I had to wonder, after looking at them, what makes them different from Skittles or Starburst? Well, they just are.
The pieces are rounded and rather flat, so they don’t roll around. The coating is shiny but more like a jelly bean’s grainy sugar coating that’s polished than the crunchy sugar shell of a Skittle. The real difference here is the center. It’s pure Airhead. The chew is stiff and grainy but immediately flavorful.
Orange is sweet at first then very tangy and descends into a pleasant and consistent grain before dissolving quickly.
Watermelon is green and quite vibrant. Again, it starts sweet and then gets tart and slightly more artificial. They all dissolve away very quickly.
Blue Raspberry starts very floral and doesn’t get as sour as they others, but is more like a bubble gum flavor.
Lemon is yellow and is weird at first, with a strong household cleaner note that then becomes a rather standard lemonade mix flavor.
Cherry is quite normal and reminded me a lot of Life Savers. It reminded me that I’m getting to like cherry more than I did 10 years ago.
Overall, they are tasty little bits and far easier to eat than the ordinary Airheads bars. I liked the flavor diversity in the single package. I found mine at 7-11, so they’re out in stores now. They come in another version called Airheads Bites Berry.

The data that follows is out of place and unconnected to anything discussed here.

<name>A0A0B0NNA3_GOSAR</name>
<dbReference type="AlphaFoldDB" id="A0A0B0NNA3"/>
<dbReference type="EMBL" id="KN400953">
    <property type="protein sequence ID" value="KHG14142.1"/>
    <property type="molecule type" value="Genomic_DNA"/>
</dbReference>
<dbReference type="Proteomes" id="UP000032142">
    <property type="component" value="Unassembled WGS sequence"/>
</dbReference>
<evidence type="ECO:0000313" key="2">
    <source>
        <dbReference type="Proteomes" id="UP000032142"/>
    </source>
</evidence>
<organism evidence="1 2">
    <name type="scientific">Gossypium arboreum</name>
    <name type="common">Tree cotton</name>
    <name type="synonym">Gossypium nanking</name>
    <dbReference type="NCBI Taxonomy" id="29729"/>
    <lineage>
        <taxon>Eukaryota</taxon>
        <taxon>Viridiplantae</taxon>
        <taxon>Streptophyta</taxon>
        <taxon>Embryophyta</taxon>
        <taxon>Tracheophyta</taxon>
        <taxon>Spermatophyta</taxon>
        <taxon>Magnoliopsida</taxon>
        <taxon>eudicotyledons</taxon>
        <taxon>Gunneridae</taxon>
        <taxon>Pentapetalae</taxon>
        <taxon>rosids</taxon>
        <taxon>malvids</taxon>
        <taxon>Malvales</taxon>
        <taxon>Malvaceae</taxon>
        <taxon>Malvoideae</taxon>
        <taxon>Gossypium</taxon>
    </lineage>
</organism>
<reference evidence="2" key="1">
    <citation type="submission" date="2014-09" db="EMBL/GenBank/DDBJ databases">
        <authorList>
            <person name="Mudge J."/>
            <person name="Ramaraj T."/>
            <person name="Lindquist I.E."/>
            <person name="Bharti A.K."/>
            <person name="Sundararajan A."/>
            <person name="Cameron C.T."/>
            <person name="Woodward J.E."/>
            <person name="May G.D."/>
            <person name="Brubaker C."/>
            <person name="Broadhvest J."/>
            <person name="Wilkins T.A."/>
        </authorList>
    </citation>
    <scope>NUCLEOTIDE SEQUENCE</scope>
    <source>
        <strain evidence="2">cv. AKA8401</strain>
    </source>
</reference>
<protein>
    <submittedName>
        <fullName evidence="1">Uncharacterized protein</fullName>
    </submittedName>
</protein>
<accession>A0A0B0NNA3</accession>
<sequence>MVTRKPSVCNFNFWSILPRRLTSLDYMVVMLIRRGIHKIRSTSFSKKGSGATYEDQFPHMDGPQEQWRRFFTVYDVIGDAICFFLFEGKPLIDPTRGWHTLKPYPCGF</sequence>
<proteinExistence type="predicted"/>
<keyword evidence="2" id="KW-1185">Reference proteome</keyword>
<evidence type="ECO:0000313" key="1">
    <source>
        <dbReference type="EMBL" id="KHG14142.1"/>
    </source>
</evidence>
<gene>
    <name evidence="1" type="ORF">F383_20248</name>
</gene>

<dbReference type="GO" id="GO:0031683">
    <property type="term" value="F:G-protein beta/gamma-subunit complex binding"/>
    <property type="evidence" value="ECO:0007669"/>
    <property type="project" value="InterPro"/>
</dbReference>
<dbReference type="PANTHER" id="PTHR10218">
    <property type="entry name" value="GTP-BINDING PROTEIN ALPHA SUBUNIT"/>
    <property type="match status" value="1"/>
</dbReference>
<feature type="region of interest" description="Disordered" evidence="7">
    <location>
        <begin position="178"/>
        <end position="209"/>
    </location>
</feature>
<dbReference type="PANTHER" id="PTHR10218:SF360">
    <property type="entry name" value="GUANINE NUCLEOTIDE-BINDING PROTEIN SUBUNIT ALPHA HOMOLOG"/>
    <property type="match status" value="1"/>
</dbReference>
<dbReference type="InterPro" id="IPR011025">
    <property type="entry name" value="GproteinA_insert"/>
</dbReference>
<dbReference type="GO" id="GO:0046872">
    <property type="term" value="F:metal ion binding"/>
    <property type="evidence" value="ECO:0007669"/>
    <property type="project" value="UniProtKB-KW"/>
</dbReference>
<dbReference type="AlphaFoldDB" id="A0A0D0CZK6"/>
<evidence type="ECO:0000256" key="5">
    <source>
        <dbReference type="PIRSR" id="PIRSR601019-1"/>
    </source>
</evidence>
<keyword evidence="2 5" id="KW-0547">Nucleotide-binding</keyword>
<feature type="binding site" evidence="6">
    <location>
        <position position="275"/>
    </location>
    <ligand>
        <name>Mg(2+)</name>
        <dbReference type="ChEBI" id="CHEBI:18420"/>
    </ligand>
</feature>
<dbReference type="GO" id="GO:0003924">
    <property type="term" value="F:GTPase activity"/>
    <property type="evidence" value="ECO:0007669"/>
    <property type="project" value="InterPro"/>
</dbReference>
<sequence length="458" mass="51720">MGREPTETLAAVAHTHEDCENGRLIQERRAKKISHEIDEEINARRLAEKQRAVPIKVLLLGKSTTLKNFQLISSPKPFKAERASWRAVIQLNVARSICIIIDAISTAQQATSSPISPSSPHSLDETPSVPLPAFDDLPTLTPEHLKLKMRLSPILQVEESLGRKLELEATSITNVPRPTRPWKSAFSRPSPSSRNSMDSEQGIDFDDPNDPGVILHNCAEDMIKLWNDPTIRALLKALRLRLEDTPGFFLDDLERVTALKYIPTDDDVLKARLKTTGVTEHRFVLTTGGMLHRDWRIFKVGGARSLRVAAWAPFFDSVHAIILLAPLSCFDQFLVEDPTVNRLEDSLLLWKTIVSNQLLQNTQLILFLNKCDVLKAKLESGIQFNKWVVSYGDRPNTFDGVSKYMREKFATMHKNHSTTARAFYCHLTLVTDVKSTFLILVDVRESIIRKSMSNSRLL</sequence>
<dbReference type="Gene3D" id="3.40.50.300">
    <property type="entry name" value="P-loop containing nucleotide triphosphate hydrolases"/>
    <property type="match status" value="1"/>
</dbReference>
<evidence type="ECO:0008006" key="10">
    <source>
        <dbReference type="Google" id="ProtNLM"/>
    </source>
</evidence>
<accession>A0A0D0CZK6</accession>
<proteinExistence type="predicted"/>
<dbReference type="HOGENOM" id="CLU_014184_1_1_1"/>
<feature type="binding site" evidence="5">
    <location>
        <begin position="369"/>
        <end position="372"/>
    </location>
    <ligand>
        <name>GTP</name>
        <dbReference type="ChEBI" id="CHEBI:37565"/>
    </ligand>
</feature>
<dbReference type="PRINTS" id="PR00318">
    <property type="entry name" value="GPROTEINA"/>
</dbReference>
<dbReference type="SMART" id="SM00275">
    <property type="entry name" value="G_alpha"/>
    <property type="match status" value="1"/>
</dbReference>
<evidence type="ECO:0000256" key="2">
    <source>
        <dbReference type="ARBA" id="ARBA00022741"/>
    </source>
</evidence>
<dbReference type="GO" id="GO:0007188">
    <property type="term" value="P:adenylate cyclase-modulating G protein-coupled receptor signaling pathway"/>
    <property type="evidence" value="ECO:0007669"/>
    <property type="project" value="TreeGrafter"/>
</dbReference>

I was sorry to see that these were not for vegetarians (gelatin). I was also a little surprised to see that they’re made in China, as the factory for Airheads is in Kentucky. Maybe they’re just trying out the product and will make them locally if they’re a hit. There was also no mention of allergens on the label, so I don’t know about gluten for those concerned.
Monday, March 26, 2012
I picked up one of the odder Easter offerings over the weekend at KMart: Mallow Pals Strawberry Squeezable Marshmallow from a company called Hilco. I’ve seen these before, I think they showed up a year or two ago, squeezed confections have been around for a few years now. (Though I also remember a bubble gum that came in a tube back in the early 1980s as well.)
The tube is themed for Easter, in a bright pink and completely shaped like a perched bunny rabbit.
The package is some sort of mylar, it’s flexible and has a foil-like quality to it. It doesn’t hold much, there’s 1.2 ounces and I paid a dollar for it on sale. But marshmallows are mostly air anyway.
The package has a little flat plastic bottom that allows it to stand up (it stands best if it leans against something though). There’s a plastic flip top.
The ingredients are interesting and reveal that this isn’t what I consider a true marshmallow.